Note that if the value is neither present in the local storage nor in the global context, an error is signaled.

Parameter inheritance is done once, during the reconfiguration phase. Reconfigurations are rare, so extra logic here is not a problem. On the other hand, values of those parameters may be used thousands times per second, so access to these parameters must be as efficient as possible. In fact, currently the code has to only call Subnet6::getT1(), regardless if the "renew-timer" has been specified as a global or subnet specific value.

Debugging a configuration parser may be confusing. Therefore there is a special class called DebugParser. It does not configure anything, but just accepts any parameter of any type. If requested to commit a configuration, it will print out received parameter name and its value. This class is not currently used, but it is convenient to have it every time a new parameter is added to DHCP configuration. For that purpose it should be left in the code.

DHCPv6 Server Support for the Dynamic DNS Updates

The DHCPv6 server supports processing of the DHCPv6 Client FQDN Option described in the RFC4704. This Option is sent by the DHCPv6 client to instruct the server to update the DNS mappings for the acquired lease. A client may send its fully qualified domain name, a partial name or it may choose that server will generate the name. In the last case, the client sends an empty domain-name field in the DHCPv6 Client FQDN Option.

As described in RFC4704, client may choose that the server delegates the forward DNS update to the client and that the server performs the reverse update only. Current version of the DHCPv6 server does not support delegation of the forward update to the client. The implementation of this feature is planned for the future releases.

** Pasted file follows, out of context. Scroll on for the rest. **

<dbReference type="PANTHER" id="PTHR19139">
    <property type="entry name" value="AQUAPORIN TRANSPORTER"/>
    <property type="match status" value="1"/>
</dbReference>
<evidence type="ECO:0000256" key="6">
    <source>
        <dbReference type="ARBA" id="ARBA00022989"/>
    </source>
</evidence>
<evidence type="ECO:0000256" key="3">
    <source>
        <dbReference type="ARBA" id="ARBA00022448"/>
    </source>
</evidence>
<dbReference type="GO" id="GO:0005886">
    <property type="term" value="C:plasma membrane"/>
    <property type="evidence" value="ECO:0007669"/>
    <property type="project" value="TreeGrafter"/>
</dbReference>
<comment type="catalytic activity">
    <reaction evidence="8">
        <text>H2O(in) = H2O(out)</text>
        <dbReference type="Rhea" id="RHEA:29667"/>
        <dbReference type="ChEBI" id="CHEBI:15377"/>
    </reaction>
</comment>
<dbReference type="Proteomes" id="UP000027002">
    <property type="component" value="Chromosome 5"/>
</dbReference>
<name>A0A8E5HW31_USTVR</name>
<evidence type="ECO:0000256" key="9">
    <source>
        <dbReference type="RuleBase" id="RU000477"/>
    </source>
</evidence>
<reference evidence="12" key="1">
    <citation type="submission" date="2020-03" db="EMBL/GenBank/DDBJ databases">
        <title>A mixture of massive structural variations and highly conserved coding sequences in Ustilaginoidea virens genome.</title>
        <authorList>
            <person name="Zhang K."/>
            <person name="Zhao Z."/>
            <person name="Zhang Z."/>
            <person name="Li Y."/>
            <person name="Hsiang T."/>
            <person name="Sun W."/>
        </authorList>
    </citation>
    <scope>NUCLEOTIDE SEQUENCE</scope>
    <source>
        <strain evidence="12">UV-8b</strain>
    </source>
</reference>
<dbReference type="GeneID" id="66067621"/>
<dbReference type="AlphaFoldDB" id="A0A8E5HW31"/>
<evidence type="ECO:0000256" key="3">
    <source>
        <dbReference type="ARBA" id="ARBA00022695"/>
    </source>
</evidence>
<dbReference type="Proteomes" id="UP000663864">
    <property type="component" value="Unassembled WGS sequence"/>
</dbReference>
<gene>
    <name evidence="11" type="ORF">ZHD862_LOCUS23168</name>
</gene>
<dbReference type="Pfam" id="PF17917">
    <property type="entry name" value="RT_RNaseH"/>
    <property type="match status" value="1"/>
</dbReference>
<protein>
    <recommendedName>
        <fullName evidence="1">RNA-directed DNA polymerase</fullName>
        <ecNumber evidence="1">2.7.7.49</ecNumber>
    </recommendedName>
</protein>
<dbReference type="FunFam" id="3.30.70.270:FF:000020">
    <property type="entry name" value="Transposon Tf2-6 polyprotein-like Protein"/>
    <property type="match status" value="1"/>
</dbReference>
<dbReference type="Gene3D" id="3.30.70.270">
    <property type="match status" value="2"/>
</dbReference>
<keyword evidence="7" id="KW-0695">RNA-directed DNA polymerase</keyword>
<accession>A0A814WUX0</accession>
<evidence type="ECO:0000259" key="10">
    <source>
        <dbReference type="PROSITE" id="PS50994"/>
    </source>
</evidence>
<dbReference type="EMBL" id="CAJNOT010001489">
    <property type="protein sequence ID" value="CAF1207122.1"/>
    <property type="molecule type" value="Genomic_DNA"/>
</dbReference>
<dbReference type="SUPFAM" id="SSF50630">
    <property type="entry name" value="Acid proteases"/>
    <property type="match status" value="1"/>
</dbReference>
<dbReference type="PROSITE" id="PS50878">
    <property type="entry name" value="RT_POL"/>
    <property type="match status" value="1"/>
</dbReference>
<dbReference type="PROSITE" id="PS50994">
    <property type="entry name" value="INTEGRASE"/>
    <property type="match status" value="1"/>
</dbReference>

The kea-dhcp-ddns process is responsible for the actual communication with the DNS server, i.e. to send DNS Update messages. The kea-dhcp6 module is responsible for generating so called isc::dhcp_ddns::NameChangeRequest and sending it to the kea-dhcp-ddns module. The isc::dhcp_ddns::NameChangeRequest object represents changes to the DNS bindings, related to acquisition, renewal or release of the lease. The kea-dhcp6 module implements the simple FIFO queue of the NameChangeRequest objects. The module logic, which processes the incoming DHCPv6 Client FQDN Options puts these requests into the FIFO queue.

Todo:
Currently the FIFO queue is not processed after the NameChangeRequests are generated and added to it. In the future implementation steps it is planned to create a code which will check if there are any outstanding requests in the queue and send them to the kea-dhcp-ddns module when server is idle waiting for DHCP messages.